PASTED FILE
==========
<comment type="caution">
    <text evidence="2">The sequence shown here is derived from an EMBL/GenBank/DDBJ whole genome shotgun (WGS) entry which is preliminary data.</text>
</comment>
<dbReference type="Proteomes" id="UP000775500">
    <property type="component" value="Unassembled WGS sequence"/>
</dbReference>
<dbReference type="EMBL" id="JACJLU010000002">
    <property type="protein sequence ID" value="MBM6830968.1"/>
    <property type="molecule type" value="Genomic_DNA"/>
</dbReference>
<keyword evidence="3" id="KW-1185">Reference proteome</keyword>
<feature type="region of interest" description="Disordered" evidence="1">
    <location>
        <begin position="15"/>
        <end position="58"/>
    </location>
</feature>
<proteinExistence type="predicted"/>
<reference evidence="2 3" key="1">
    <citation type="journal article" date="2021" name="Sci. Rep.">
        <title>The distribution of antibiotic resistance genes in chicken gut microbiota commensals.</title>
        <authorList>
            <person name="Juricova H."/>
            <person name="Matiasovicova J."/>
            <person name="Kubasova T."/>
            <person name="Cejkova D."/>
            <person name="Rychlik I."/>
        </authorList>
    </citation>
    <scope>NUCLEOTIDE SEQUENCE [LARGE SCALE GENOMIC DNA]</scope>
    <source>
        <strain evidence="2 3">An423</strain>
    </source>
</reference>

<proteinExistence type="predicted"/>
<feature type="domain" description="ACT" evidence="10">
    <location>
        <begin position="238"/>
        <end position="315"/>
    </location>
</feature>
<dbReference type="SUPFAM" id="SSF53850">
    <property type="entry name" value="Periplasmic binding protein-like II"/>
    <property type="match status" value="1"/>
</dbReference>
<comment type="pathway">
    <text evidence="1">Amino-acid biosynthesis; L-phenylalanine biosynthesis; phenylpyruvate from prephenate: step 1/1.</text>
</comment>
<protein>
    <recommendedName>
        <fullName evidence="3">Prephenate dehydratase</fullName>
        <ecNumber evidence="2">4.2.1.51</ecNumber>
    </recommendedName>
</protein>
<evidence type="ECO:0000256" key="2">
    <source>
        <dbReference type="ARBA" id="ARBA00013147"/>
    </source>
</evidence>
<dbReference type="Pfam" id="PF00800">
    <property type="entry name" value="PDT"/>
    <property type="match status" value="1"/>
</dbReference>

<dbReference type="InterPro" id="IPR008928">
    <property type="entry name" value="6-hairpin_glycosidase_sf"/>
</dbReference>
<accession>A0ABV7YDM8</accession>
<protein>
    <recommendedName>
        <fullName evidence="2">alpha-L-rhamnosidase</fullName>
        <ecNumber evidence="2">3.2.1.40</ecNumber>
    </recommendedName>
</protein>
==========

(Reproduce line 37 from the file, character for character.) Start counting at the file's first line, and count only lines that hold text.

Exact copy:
    <location>